What Are The Holidays In British Columbia

by CiCi
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British Columbia (BC), one of Canada’s most picturesque provinces, is known for its vibrant cultural tapestry, breathtaking landscapes, and diverse population. This diversity is reflected in its array of holidays and observances, which include statutory holidays, cultural celebrations, and community events. Understanding these holidays not only provides insight into the local culture but also highlights the province’s rich heritage and communal spirit. This article delves into the various holidays celebrated in British Columbia, exploring their origins, traditions, and the unique ways in which they are observed across the province.

Statutory Holidays in British Columbia

Statutory holidays, also known as public holidays, are mandated by the government and provide workers with a day off, with some exceptions for essential services. In British Columbia, there are ten statutory holidays, each with its own historical and cultural significance.


New Year’s Day (January 1)

New Year’s Day marks the beginning of the calendar year and is celebrated on January 1st. This holiday is a time for reflection on the past year and making resolutions for the year ahead. In BC, many people celebrate with parties, fireworks, and gatherings. Public events often include outdoor celebrations, despite the winter weather, with Vancouver’s waterfront being a popular spot for festivities.


Family Day (Third Monday in February)

Family Day is a relatively new holiday in British Columbia, introduced in 2013 to provide families with a mid-winter break. Falling on the third Monday of February, it encourages families to spend quality time together. Many communities host special events such as ice skating, festivals, and free access to museums and parks. This holiday highlights the importance of family bonds and community engagement.

Good Friday and Easter Monday (Varies – March/April)

Good Friday and Easter Monday are part of the Christian Easter celebrations, commemorating the crucifixion and resurrection of Jesus Christ. Good Friday, observed on the Friday before Easter Sunday, is a statutory holiday, while Easter Monday is a school holiday but not a statutory holiday for most workers. These days are marked by religious services, family gatherings, and traditional meals. Easter egg hunts and parades are also common, especially in larger cities like Vancouver and Victoria.

Victoria Day (Last Monday on or before May 24)

Victoria Day celebrates Queen Victoria’s birthday and is observed on the last Monday before May 25th. This holiday marks the unofficial start of summer in Canada, including BC. Communities across the province celebrate with parades, fireworks, and outdoor activities. The holiday also honors the long-standing relationship between Canada and the British monarchy.

Canada Day (July 1)

Canada Day, celebrated on July 1st, marks the anniversary of the confederation of Canada in 1867. In British Columbia, this day is filled with patriotic events such as flag-raising ceremonies, parades, concerts, and fireworks. Major cities like Vancouver host large celebrations, including live music and cultural performances, while smaller towns often have community picnics and family-friendly activities.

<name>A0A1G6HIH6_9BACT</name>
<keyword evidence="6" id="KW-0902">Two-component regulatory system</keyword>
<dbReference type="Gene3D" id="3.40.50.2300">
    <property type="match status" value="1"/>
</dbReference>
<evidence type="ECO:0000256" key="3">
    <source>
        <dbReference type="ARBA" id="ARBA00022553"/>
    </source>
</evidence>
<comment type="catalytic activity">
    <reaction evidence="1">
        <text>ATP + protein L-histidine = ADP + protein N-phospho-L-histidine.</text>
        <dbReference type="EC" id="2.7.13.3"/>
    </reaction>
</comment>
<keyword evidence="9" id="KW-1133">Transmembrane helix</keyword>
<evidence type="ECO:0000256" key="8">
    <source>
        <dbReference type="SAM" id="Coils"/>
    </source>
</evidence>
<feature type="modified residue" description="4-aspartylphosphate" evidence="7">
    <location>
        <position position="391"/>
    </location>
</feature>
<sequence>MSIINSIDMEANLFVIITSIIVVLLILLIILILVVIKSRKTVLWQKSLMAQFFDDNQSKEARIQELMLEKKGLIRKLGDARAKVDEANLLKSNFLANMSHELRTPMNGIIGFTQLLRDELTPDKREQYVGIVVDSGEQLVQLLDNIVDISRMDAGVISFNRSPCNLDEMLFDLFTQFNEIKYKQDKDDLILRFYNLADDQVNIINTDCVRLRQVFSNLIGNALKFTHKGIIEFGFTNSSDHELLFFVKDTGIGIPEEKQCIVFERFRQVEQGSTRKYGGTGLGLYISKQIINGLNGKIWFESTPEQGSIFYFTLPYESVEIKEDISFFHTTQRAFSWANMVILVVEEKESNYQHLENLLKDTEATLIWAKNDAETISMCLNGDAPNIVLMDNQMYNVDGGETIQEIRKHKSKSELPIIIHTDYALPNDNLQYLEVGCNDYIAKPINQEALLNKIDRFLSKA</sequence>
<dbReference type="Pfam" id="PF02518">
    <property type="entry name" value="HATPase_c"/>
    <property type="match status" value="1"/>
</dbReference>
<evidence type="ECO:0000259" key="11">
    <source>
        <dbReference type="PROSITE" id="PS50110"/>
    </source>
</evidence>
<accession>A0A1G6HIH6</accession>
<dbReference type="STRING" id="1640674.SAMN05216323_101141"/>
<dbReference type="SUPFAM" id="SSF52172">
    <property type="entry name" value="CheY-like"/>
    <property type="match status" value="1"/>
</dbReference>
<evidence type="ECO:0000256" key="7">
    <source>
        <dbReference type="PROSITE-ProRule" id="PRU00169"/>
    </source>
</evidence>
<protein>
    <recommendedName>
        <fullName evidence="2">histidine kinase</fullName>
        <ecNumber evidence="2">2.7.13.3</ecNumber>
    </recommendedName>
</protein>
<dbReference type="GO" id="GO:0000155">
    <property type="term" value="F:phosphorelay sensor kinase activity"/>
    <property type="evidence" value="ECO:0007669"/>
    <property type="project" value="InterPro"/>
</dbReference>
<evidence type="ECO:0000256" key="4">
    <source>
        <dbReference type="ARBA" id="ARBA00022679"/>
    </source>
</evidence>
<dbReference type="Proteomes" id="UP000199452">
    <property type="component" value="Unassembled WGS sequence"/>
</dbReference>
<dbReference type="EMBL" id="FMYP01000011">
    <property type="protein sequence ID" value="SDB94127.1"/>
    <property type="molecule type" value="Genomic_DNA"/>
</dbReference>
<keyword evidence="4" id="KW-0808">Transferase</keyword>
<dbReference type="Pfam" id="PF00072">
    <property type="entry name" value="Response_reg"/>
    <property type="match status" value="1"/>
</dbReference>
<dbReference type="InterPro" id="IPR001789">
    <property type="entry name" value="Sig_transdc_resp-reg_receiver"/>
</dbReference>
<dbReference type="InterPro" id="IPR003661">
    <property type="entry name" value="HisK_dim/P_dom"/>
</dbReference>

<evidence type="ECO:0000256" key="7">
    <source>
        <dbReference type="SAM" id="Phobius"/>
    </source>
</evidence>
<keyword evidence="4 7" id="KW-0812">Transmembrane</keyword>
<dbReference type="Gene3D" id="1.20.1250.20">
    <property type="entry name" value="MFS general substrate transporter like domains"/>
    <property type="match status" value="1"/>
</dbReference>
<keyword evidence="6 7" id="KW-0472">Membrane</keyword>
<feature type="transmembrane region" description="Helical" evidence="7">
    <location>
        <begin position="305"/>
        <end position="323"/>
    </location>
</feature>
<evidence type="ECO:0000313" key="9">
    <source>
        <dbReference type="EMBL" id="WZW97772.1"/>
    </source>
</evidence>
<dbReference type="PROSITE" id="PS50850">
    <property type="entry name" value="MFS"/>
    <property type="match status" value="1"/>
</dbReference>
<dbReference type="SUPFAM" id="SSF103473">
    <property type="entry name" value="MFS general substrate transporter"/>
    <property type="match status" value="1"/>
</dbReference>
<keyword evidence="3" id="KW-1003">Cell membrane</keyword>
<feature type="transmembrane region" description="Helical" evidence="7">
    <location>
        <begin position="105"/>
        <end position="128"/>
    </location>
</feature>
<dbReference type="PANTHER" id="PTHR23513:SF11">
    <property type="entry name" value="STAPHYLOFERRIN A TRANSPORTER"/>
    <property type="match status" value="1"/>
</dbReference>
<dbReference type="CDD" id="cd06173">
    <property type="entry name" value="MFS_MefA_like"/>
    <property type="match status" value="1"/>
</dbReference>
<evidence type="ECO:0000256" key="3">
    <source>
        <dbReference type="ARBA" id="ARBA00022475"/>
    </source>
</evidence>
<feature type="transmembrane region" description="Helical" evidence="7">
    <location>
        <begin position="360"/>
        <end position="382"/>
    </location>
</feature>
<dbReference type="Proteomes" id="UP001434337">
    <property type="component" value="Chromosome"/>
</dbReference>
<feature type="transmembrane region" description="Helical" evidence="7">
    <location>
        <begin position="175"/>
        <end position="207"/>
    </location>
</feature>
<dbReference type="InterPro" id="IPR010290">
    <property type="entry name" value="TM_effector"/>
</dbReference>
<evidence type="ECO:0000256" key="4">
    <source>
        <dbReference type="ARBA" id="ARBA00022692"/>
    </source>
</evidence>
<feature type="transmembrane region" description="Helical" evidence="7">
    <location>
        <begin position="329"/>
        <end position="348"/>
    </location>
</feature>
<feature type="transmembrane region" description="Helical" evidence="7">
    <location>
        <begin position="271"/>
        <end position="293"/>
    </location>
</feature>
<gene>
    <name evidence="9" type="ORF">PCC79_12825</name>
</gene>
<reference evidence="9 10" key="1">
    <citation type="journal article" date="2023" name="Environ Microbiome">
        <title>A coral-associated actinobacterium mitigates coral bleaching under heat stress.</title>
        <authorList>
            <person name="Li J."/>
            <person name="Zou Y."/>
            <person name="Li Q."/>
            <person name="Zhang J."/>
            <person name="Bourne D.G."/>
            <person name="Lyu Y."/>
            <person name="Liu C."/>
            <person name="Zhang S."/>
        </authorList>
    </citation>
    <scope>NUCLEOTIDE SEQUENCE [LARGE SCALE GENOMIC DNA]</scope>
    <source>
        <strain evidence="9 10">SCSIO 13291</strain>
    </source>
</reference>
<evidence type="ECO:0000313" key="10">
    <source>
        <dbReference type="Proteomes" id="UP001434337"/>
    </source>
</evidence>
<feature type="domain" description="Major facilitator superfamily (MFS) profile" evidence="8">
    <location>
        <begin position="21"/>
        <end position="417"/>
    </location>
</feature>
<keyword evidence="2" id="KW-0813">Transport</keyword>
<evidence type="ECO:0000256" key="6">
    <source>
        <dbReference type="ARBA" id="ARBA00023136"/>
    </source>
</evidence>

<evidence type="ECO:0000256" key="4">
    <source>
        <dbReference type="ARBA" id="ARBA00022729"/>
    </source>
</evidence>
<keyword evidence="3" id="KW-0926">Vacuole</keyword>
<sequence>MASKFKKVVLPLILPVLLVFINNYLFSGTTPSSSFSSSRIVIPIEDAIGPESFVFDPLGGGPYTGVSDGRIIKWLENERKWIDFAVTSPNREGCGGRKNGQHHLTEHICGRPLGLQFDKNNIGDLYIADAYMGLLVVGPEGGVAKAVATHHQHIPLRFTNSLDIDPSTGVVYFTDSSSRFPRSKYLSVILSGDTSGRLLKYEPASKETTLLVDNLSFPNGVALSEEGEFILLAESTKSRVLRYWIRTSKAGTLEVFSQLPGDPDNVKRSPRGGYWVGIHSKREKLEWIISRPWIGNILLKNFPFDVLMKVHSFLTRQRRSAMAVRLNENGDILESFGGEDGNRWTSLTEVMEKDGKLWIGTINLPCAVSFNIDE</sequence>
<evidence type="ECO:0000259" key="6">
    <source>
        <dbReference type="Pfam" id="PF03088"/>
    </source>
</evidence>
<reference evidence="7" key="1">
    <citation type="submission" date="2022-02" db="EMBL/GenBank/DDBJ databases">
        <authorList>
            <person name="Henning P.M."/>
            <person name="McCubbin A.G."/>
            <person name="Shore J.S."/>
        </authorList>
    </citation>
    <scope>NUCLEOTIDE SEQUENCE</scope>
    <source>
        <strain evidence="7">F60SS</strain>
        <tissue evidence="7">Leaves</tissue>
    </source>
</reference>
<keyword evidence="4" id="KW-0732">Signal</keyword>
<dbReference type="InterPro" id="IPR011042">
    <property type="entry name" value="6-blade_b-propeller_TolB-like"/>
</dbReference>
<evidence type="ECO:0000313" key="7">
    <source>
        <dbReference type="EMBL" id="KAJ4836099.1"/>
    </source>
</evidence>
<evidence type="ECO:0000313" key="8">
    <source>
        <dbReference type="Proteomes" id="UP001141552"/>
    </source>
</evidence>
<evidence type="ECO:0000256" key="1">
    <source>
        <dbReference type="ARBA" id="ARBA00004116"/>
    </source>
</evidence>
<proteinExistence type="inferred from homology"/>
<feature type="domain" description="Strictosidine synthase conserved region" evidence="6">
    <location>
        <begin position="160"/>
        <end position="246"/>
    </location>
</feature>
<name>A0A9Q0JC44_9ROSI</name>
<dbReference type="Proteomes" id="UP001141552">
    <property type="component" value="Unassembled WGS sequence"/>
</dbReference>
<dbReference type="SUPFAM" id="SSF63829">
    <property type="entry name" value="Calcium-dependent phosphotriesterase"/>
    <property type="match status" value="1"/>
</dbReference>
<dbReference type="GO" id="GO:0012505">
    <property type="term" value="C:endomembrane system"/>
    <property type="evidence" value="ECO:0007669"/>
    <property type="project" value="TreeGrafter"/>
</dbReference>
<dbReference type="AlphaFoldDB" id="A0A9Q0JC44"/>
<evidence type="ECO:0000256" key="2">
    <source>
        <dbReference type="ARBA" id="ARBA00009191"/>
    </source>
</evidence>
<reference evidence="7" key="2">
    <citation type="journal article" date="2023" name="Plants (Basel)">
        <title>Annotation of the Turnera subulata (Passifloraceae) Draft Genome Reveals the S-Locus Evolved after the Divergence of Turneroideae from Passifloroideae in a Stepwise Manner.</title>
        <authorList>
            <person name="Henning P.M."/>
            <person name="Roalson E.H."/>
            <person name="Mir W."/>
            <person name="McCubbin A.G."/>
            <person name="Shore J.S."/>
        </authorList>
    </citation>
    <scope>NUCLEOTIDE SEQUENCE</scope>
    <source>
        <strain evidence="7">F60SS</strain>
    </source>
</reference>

British Columbia Day (First Monday in August)

British Columbia Day, observed on the first Monday in August, celebrates the history, culture, and achievements of the province. This holiday, part of the larger Civic Holiday observed in various forms across Canada, includes community festivals, cultural events, and historical reenactments. It’s a time for residents to explore the province’s natural beauty and participate in local traditions.

Labour Day (First Monday in September)

Labour Day, celebrated on the first Monday in September, honors the contributions of workers and the labor movement. In BC, it signifies the end of summer and the start of the school year. The day is often marked by parades, picnics, and public gatherings advocating for workers’ rights and social justice. Many families take advantage of the long weekend for one last summer getaway.

Thanksgiving Day (Second Monday in October)

Thanksgiving Day in British Columbia, like in the rest of Canada, is observed on the second Monday in October. This holiday is a time to give thanks for the harvest and blessings of the past year. Families and friends gather for festive meals, typically featuring turkey, stuffing, and pumpkin pie. It’s also a time for charitable activities, with many people volunteering at food banks and community kitchens.

Remembrance Day (November 11)

Remembrance Day, observed on November 11th, honors the sacrifices of military personnel in World War I, World War II, and other conflicts. The holiday features solemn ceremonies, parades, and the laying of wreaths at war memorials. At 11:00 AM, a moment of silence is observed across the province. Poppies are worn as a symbol of remembrance and respect.

Christmas Day (December 25) and Boxing Day (December 26)

Christmas Day, celebrated on December 25th, is a major holiday in British Columbia, marked by religious services, family gatherings, and festive decorations. Traditions include exchanging gifts, decorating Christmas trees, and enjoying holiday feasts. Boxing Day, observed on December 26th, is a public holiday known for post-Christmas sales and shopping events. It’s also a day for sporting events and visiting friends and family.